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Hard to Swallow

By "Guido Veloce"
Illustration by Michael Morgenstern

When it comes to food, local, natural, and slow are in. That's the message of books and articles I've read recently, proclaiming the virtues of fresh-from-the-earth carrots from a small nearby farm and cheese from goats you can visit. One book urges buying a farm, growing, harvesting, killing, eating, and freezing your own food. The idea is to live in harmony with nature and raise children without preservatives, junk food, or a social life. This new turn is away from mass-market fast food, but it is in opposition to a prior food fad that embraced the globalization of cuisines; relished being able to buy lemon grass in Baltimore; and produced TV shows, books, and magazines telling us what to do with it. If global goes and local wins, we'll need a whole new set of TV shows, books, and magazines, just like the ones I'm reading.

Sure, fresh and local does taste better, but advocating it poses a practical problem and provides a major opportunity. The practical problem is that many of us live where buying local would mean several months of a potato and micro-brew diet. For some that's not much of a stretch, but it isn't what the authors I've been reading have in mind as a natural, healthy, eco-friendly alternative. That's the problem.

Here's the opportunity. We know that the food pendulum will swing again, as it has from fast to slow and global to local. But in what direction? I suggest guiding it toward the food that fueled our ancestors and made us the obese and artery-clogged consumers we are today. For every New Big Thing there is a Next Big Thing, and I want to point the pendulum in the all-American direction, mostly from fear it might swing back to sprouts and brown rice.

Here's my alternative: Reprint long-forgotten cookbooks self-published as fundraisers by local church and civic groups. Heartland, not heart-healthy.

To test the idea, I went to the oldest community cookbook we have on our bookshelf, assembled in 1933 by church members in a Nevada town, a place where fresh and local is not appetizing. The book is fascinating but requires editing by an amply compensated scholar. For example, the section on the town's "Nationally Famous Mess Hall" for a public works project contains intriguing details — "25,000 cases of canned fruits and vegetables are consumed in a year" — but won't grab an audience captivated by accounts of freshly picked raspberries. That requires deleting the mess hall and getting to the recipes.

A few are inadvertently healthy. One is for a "Bran Honey Bread" containing enough fiber to transform your day, if not your life. The book also introduces readers to unfamiliar ingredients. Come on smarty-pants foodies, how many of you really know how to use suet or canned tomato aspic? How many recipes do you have for pimento and canned asparagus? OK lettuce-lovers, have you made a salad with ginger ale? You need this cookbook.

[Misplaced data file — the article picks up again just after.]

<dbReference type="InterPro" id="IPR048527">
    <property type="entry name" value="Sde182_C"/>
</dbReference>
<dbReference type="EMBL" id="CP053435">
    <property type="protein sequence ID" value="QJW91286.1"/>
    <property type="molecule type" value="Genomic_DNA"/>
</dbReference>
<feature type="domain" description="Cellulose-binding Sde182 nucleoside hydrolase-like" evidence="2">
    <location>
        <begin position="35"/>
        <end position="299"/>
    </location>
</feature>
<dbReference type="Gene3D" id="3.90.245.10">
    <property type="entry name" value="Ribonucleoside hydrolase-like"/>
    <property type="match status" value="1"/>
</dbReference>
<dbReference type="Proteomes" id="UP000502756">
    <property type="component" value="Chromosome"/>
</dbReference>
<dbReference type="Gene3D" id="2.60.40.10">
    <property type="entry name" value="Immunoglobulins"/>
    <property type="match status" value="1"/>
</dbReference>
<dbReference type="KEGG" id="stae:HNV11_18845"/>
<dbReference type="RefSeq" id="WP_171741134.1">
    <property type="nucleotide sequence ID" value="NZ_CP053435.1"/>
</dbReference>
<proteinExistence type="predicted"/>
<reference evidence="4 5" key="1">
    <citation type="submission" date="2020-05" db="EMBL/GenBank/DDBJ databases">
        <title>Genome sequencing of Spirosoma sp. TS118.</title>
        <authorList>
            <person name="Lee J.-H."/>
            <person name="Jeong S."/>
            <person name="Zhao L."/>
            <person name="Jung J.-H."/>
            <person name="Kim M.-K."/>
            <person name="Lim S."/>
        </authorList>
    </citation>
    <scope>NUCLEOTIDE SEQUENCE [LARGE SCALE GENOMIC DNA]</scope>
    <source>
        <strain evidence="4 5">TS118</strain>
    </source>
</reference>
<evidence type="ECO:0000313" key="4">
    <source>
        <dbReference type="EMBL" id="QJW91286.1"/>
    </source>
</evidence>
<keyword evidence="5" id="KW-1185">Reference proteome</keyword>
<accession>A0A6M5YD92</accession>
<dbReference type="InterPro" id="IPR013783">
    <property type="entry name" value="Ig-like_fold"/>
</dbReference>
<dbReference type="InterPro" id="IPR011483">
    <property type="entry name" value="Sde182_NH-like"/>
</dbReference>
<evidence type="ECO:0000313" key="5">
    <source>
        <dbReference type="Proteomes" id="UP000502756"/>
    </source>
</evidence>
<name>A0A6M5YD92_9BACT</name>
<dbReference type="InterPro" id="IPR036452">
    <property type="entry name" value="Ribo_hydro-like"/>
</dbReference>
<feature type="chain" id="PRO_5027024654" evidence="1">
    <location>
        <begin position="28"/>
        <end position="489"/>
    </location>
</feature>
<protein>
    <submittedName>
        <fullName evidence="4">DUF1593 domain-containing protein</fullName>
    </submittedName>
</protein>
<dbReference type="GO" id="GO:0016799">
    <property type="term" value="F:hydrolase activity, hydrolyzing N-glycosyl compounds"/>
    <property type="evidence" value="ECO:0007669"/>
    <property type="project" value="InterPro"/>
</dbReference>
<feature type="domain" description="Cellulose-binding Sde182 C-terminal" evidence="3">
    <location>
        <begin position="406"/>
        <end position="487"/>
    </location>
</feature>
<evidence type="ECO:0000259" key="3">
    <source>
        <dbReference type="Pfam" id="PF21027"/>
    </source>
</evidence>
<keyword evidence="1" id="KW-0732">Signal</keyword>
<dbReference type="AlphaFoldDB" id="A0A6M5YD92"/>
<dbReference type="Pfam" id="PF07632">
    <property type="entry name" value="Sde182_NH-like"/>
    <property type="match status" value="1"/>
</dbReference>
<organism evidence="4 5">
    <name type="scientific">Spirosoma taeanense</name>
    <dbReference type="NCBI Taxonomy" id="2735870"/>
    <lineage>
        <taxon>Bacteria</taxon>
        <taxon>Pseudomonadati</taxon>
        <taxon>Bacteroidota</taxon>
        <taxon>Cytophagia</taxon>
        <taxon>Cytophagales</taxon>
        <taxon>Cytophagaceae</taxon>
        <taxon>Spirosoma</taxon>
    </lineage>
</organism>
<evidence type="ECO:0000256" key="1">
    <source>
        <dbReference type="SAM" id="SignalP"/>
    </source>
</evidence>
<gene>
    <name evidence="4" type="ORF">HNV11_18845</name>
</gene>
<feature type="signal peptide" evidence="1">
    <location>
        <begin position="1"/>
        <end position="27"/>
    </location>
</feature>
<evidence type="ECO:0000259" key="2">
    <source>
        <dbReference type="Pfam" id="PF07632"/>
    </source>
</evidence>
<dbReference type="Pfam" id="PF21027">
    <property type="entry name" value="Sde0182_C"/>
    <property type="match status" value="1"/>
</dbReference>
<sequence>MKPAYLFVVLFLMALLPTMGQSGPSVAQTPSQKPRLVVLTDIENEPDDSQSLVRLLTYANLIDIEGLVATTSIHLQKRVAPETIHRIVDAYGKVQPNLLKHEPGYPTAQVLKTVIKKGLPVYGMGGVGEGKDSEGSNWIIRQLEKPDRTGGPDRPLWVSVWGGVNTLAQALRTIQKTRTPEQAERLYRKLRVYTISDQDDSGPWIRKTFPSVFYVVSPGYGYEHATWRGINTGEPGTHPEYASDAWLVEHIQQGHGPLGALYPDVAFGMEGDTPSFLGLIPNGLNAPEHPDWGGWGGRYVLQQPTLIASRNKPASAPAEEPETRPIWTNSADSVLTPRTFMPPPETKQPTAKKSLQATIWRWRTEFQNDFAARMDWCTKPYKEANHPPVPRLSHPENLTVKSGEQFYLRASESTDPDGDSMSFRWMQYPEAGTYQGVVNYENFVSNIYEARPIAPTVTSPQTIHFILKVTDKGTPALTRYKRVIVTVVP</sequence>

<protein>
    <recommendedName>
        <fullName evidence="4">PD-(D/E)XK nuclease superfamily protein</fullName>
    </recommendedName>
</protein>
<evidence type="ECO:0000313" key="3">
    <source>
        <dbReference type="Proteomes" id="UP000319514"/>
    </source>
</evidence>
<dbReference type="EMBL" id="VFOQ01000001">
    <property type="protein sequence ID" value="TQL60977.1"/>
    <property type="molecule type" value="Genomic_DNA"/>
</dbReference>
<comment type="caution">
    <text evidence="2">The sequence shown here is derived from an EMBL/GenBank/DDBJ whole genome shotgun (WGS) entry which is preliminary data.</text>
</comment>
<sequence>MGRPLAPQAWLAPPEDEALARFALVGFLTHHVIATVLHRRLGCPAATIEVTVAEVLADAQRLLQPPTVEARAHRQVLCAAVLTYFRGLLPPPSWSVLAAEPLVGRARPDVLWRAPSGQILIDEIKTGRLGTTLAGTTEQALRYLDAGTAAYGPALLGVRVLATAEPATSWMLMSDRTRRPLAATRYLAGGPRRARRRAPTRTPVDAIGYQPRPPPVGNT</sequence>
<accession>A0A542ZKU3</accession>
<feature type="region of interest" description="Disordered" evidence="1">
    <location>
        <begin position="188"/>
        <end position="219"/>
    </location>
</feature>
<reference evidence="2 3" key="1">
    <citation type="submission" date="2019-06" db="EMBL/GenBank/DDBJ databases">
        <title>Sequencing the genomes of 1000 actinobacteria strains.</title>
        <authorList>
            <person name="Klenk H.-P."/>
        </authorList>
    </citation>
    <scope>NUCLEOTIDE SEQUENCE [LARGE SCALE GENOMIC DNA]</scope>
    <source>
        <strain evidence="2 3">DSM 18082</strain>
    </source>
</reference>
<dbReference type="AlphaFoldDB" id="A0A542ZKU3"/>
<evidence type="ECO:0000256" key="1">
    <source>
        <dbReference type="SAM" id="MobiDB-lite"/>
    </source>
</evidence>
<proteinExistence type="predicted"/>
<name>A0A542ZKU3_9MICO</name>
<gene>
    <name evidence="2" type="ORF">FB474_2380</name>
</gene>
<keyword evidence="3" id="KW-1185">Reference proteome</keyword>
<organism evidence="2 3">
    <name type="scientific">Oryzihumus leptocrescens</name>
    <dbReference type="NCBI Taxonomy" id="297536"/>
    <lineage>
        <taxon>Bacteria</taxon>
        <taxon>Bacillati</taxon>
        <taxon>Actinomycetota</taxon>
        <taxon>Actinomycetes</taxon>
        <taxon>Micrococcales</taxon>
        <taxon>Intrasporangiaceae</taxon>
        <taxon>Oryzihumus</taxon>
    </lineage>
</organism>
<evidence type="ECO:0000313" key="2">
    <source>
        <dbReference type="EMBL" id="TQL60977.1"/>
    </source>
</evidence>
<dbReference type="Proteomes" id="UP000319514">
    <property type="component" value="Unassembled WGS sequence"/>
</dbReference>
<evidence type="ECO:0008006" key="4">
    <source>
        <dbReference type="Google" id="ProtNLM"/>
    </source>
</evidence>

If that doesn't convince you, there's more. Smug readers, if you think multicultural cooking began recently, think again. Here are consecutive recipes assembled by the Nevada church women: "Goulash," "Corn-Hamburger en Casserole" (with "1 can Del Maiz niblets"), "Chili Hamburger Steak," "One Dish Meal" (my ethnicity), "Tamale Loaf," "Chili," "Chili Con Carne" (like the previous recipe, substituting bacon for suet), "Italian Delight" (the title conjures delectable possibilities, most not including canned corn and Worcestershire sauce), "Wop Joy" (more Italian), and "Lamb and Cabbage" ("a Norwegian Dish" containing the title ingredients, salt, and a "few whole cloves"). In addition to being multicultural before it was fashionable, recipes like the latter make Mark Bittman, the "minimalist" food writer, look like a maximalist.

The genius of Heartland Food is that it doesn't require fresh local vegetables, just meat, sugar, flour, eggs, grease, canned goods, and gelatin. And, sorry Williams-Sonoma, with Heartland Food, the ultimate kitchen gadget is a can opener.

Reprints of such cookbooks, properly edited, would sell millions of copies by evoking baby boomer memories of dinners at Gramma's house — and explaining why McDonald's seemed a better option.

"Guido Veloce" is a Johns Hopkins University professor.

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